@theplyguys, Loch Lomond
We get asked this quite a lot and thought it might of interest (or not!) to put together a short(ish) blog piece explaining why we chose birch ply for our van and home furniture builds.
So, Birch Plywood (Baltic Birch) has been a popular option for highend furniture builds for years. It’s significantly stronger than many other sheet products thanks in part to the cross-bonding manufacturing process and the fact that it’s made using ‘long’ veneers which are cut from a full birch tree rather than small section materials glued together which can result in voids and delamination.
We like it for many functional reasons, but it also has an attractive aesthetic which we try to take advantage of in all our builds. Yes, it’s significantly more expensive than other sheet (and some solid) wood materials but we believe it’s worth it.
There are also environmental and sustainable benefits to using Birch over other materials. The abundance of Birch in Northern Europe and speed of growth of Birch trees means that if cut properly and responsibly there is minimal devastation or destruction of biodiversity. All of the birch products we use are PEFC and FSC® certified and also CE Marked
What is it?
Birch Plywood is made from several sheets of birch veneer bonded together. The number of layers depends on the thickness of the material but there can be some variances on the number / thickness of veneers between suppliers. Typically, a 15mm Natural Birch panel will be made up of 11 sheets whereas 12mm could be 9 and 18mm 13. We use predominately 18mm and 12mm in our van furniture and 4.5 and 6.5 in our wall cladding products.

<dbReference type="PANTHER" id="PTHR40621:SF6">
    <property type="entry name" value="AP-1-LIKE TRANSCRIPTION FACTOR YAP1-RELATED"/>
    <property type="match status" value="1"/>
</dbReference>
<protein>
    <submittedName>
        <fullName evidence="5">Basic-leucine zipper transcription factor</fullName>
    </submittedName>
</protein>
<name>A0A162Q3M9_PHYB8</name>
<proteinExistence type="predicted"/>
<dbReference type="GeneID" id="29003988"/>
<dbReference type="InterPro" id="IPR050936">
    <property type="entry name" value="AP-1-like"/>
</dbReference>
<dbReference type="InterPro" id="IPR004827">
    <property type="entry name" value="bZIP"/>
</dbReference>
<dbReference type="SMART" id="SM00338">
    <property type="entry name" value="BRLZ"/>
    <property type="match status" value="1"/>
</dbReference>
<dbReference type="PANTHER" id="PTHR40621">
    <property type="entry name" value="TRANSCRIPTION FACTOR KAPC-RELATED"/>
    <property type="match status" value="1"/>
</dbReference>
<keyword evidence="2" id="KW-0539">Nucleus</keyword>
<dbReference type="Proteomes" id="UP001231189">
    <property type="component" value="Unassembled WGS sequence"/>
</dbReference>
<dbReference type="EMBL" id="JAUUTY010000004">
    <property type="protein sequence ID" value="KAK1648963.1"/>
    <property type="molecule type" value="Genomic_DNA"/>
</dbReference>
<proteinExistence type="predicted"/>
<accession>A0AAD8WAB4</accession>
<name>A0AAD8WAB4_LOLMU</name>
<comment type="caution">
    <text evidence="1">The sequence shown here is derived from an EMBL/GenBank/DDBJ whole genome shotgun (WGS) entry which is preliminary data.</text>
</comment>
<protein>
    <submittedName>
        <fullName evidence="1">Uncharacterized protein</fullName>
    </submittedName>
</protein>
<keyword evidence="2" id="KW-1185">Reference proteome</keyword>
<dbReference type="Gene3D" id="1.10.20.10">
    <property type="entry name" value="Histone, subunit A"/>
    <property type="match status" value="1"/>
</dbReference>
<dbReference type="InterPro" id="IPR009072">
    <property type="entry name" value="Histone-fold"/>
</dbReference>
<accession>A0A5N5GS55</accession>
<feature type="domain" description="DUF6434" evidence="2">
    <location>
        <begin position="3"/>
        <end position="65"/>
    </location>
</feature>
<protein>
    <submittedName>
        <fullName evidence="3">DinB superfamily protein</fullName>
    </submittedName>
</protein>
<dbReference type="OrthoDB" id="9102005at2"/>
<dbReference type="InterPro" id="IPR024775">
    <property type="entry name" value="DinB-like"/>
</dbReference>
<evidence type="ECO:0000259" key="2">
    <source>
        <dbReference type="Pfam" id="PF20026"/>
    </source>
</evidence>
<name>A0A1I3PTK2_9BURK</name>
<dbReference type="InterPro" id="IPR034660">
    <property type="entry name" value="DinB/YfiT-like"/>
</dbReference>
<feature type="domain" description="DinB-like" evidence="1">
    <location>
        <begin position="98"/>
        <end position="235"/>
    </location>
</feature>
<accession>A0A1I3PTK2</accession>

Natural Birch ply has an uncoated natural face which is sanded after manufacture and after finishing. We offer a limited range of coated birch plywood finishes. For example; our White 18mm Birch has a Natural Birch core with a double-sided melamine coating whilst our 12mm and 18mm Black Hexa both have a Natural Birch Plywood core but are coated with a textured Phenolic finish. If we’re working with a coated ply, we prefer to work with ply which has a finish applied at manufacture as it provides a consistent material thickness for manufacture (as well as reliable quality in the laminate)
Is Birch Heavy?
We get this question a lot in our campervan furniture.
A 15mm lightweight ply board typically weighs 23-25kg whereas a 15mm birch plywood board can weigh 30-33kg (depending on the specification and finish). The additional weight (in real terms) is minimal over the size of a build and birch ply offers significant advantages over lightweight builds in terms of durability, strength and aesthetic appeal. Weight savings are also built into our designs which do not compromise the strength – something which is not always possible with light weight ply due to the characteristics of the core material.
The majority of commercial builders and fitters use light weight ply or veneer and particle core ply. What constitutes light weight ply can vary significantly so it’s best to really look into what you’re buying if you’re being offered lightweight ply; we have even seen some companies use MDF and describe it as light weight ply!*